We get to a blip a couple of decades ago, the so-called Science Wars. On the one hand, we had post-modernist philosophers who extended post-modernist thought until it broke by trying to make it apply to non-subjective things such as the scientific method. They were saying that science itself was just someone’s unprivileged opinion, and not actually the basis of all of our useful understanding of the world and cosmos. On the other side, we had every empiricist in the world looking at them as if they’d grown three eyes. This mostly played out in dusty academia and academic journals. Occasionally it broke free into the broader realm of public discourse and a small subset of actual scientists told them how nuts they were with example after example after example.
Why is this obvious silliness important? Because one of the underpinnings of the overly ambitious post-modernists was their love of Thomas Kuhn, author of the rightly celebrated The Structure of Scientific Revolutions, published in 1962, and more than anyone else the person who made the phrase ‘paradigm shift’ important. The post-modernists liked what he had to say, and then pretended it meant something different and more than it did.
Similarly, the work of the philosopher of science Karl Popper is seen as an influence on post-modernism, even though he rejected post-modernism himself. His biggest contribution was the concept that in order for a scientific theory to be valid, it had to be falsifiable. He said it in a much easier way to understand of course: A theory is falsifiable, as we saw in section 23, if there exists at least one non-empty class of homotypic basic statements which are forbidden by it; that is, if the class of its potential falsifiers is not empty.
Okay, so we have Kuhn, Popper, post-modernists, and science. What does this have to do with conservatives? Well, one of the primary tribal points of conservatives right now is ‘skepticism’ of climate change. And guess what? Kuhn and Popper get brought up by a subset of ‘skeptics’ quite regularly. They and Paul Feyerabend are referenced in the pages of climate-change denial sites such as Watts Up With That regularly. While Kuhn and Popper don’t get referenced directly by Judith Curry on her eponymously skeptical site, she has a guest post about Popper and both he and Kuhn are referenced regularly in the comments. Curry does have an extended post about Paul Feyerabend, who she cites admiringly.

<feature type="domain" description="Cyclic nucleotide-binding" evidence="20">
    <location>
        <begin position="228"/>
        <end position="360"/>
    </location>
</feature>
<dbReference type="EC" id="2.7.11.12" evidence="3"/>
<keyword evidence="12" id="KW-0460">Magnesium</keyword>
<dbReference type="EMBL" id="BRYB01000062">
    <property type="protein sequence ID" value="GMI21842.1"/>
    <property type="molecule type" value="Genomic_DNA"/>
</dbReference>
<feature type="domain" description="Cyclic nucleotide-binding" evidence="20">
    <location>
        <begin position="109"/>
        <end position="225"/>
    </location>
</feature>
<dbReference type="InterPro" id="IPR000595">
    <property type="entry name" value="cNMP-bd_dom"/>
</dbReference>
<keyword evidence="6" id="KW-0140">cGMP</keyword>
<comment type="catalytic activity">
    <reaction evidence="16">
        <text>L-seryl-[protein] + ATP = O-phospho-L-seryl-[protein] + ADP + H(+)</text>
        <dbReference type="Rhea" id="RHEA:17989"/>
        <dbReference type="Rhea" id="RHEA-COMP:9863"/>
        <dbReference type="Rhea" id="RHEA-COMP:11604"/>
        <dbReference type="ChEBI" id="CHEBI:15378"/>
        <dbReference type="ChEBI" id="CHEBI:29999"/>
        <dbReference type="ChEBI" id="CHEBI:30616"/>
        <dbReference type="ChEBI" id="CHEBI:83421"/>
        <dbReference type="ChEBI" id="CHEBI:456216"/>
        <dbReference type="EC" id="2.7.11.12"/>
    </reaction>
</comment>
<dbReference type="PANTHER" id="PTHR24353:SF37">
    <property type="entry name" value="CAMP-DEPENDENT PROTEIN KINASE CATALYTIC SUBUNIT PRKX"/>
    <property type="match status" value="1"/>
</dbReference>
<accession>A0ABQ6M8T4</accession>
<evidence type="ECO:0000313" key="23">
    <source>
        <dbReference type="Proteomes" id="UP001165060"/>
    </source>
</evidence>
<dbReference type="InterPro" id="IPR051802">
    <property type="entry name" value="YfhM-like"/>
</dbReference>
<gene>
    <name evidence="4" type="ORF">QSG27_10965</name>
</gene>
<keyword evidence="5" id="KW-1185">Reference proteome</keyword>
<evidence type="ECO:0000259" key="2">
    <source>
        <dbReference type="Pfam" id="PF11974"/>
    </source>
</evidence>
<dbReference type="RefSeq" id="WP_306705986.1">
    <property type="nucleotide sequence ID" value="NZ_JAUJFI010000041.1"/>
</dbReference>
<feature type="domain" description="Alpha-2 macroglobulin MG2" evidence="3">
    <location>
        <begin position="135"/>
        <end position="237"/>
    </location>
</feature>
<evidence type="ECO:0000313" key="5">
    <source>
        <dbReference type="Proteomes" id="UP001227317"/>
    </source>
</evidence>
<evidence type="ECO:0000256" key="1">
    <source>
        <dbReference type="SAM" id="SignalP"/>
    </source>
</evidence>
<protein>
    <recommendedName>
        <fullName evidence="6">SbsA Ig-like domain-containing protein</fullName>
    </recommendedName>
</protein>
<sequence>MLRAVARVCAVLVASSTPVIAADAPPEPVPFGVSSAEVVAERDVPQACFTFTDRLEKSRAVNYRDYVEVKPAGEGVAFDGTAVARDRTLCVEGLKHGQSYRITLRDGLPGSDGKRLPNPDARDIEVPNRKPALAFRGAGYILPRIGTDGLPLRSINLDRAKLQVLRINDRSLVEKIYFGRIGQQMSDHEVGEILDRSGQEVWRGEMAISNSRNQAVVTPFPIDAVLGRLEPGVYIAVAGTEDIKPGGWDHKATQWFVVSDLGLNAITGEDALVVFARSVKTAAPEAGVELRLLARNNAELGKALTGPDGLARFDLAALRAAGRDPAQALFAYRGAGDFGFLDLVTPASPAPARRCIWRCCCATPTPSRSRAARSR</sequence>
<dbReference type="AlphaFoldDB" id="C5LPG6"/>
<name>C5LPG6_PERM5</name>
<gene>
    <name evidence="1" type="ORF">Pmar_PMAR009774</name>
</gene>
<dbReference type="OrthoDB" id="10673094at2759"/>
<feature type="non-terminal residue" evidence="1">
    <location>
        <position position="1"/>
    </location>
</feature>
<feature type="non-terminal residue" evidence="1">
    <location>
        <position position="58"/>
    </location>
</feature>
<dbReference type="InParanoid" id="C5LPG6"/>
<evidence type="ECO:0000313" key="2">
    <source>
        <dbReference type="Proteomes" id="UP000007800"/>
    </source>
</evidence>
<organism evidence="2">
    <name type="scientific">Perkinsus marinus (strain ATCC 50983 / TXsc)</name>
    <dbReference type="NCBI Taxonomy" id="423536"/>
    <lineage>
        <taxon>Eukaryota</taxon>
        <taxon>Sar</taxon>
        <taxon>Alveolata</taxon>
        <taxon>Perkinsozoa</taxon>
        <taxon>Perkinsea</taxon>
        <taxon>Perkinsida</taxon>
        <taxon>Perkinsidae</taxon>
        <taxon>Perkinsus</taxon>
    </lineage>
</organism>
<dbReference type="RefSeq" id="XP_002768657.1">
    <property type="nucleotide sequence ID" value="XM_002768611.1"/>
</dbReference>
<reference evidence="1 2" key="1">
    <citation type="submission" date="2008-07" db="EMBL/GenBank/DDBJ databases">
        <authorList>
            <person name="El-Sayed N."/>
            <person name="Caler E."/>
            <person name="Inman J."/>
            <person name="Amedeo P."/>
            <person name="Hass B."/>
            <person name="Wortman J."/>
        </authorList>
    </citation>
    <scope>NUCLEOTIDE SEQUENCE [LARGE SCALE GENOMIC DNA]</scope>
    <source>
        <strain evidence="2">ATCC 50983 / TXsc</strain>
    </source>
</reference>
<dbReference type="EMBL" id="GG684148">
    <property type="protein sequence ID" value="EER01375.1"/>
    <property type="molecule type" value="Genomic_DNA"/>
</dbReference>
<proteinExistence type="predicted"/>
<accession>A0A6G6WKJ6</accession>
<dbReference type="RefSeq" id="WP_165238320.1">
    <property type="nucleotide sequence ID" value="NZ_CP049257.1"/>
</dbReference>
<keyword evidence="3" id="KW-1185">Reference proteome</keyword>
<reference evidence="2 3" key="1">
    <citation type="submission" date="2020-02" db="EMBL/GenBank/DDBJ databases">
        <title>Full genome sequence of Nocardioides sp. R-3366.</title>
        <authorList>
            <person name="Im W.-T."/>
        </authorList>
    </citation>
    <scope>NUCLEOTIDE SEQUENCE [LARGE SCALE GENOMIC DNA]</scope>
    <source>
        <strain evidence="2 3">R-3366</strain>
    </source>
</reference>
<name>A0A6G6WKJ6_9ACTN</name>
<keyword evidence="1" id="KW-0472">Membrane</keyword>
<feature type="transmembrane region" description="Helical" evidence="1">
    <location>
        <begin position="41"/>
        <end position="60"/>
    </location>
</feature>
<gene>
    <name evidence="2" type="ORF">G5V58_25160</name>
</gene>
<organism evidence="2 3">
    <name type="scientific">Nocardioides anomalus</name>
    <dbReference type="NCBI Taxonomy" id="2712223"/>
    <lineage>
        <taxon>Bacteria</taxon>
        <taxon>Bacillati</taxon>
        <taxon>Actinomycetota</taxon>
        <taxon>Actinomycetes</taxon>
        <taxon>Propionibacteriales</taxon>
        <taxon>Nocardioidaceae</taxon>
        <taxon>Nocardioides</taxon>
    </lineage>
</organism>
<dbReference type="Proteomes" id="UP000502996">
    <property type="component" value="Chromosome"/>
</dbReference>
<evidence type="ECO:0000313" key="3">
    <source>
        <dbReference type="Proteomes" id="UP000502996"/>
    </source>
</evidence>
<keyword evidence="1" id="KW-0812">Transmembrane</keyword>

That’s right, global warming deniers have embraced post-modernist views on science. It’s all become truthy. This isn’t a surprise at all, given the rise of post-factual discourse on the right. Global warming is an obvious example, but anti-vaccination views have shot up on the right while staying steady or declining on the left. Similarly, Public Policy Polling has documented an astonishing set of perspectives by conservatives on how the economy was completely destroyed by Obama, which were completely counterfactual.
So this is my formulation of why conservative and liberals are talking past one another about post-modernism.
Liberals are talking about it from the perspective of a way of looking at art and architecture, if they talk about it at all. They consider relativism to be a completely obvious statement with religions being pretty equal to one another. They are completely unclear why there’s a fuss about this. And they miss the post-modernist underpinnings of the modern conservative war on science.
Conservatives on the one hand are reacting to post-modernism as an attack on their values and on the respect that they feel they and the things they like deserve, and on the other hand are internalizing its least useful line of thought. The lack of any coherent truth in political discourse is a much stronger element on the right at present. It’s swung back and forth a bit, but complete mendacity is a feature of the top ranks of the Republican party right now.
Others have pointed out that in fact it’s the conservatives that have been captured by post-modernism. This rings very true. Basically, every time conservatives yell something at liberals these days, it’s because they are guilty of it themselves. Why not post-modernism as well, or at least its worst attributes?